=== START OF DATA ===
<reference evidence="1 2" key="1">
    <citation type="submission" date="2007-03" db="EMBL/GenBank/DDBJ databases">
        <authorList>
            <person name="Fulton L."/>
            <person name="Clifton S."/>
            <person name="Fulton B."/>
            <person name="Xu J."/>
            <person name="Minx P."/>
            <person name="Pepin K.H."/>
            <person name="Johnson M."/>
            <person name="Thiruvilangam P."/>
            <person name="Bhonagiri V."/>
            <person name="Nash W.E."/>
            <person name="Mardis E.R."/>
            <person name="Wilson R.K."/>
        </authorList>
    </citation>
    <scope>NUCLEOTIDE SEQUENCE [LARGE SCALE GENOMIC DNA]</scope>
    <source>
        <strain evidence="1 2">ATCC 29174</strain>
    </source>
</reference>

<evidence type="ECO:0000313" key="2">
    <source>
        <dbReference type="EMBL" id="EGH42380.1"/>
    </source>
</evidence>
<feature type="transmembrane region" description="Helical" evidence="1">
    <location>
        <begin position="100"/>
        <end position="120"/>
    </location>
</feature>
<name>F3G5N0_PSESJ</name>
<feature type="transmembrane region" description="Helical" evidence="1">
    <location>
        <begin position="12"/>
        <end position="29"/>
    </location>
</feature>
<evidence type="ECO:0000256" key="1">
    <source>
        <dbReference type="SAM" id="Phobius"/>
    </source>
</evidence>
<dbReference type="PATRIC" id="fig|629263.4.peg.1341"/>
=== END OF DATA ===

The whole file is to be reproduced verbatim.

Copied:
<reference evidence="1 2" key="1">
    <citation type="submission" date="2007-03" db="EMBL/GenBank/DDBJ databases">
        <authorList>
            <person name="Fulton L."/>
            <person name="Clifton S."/>
            <person name="Fulton B."/>
            <person name="Xu J."/>
            <person name="Minx P."/>
            <person name="Pepin K.H."/>
            <person name="Johnson M."/>
            <person name="Thiruvilangam P."/>
            <person name="Bhonagiri V."/>
            <person name="Nash W.E."/>
            <person name="Mardis E.R."/>
            <person name="Wilson R.K."/>
        </authorList>
    </citation>
    <scope>NUCLEOTIDE SEQUENCE [LARGE SCALE GENOMIC DNA]</scope>
    <source>
        <strain evidence="1 2">ATCC 29174</strain>
    </source>
</reference>

<evidence type="ECO:0000313" key="2">
    <source>
        <dbReference type="EMBL" id="EGH42380.1"/>
    </source>
</evidence>
<feature type="transmembrane region" description="Helical" evidence="1">
    <location>
        <begin position="100"/>
        <end position="120"/>
    </location>
</feature>
<name>F3G5N0_PSESJ</name>
<feature type="transmembrane region" description="Helical" evidence="1">
    <location>
        <begin position="12"/>
        <end position="29"/>
    </location>
</feature>
<evidence type="ECO:0000256" key="1">
    <source>
        <dbReference type="SAM" id="Phobius"/>
    </source>
</evidence>
<dbReference type="PATRIC" id="fig|629263.4.peg.1341"/>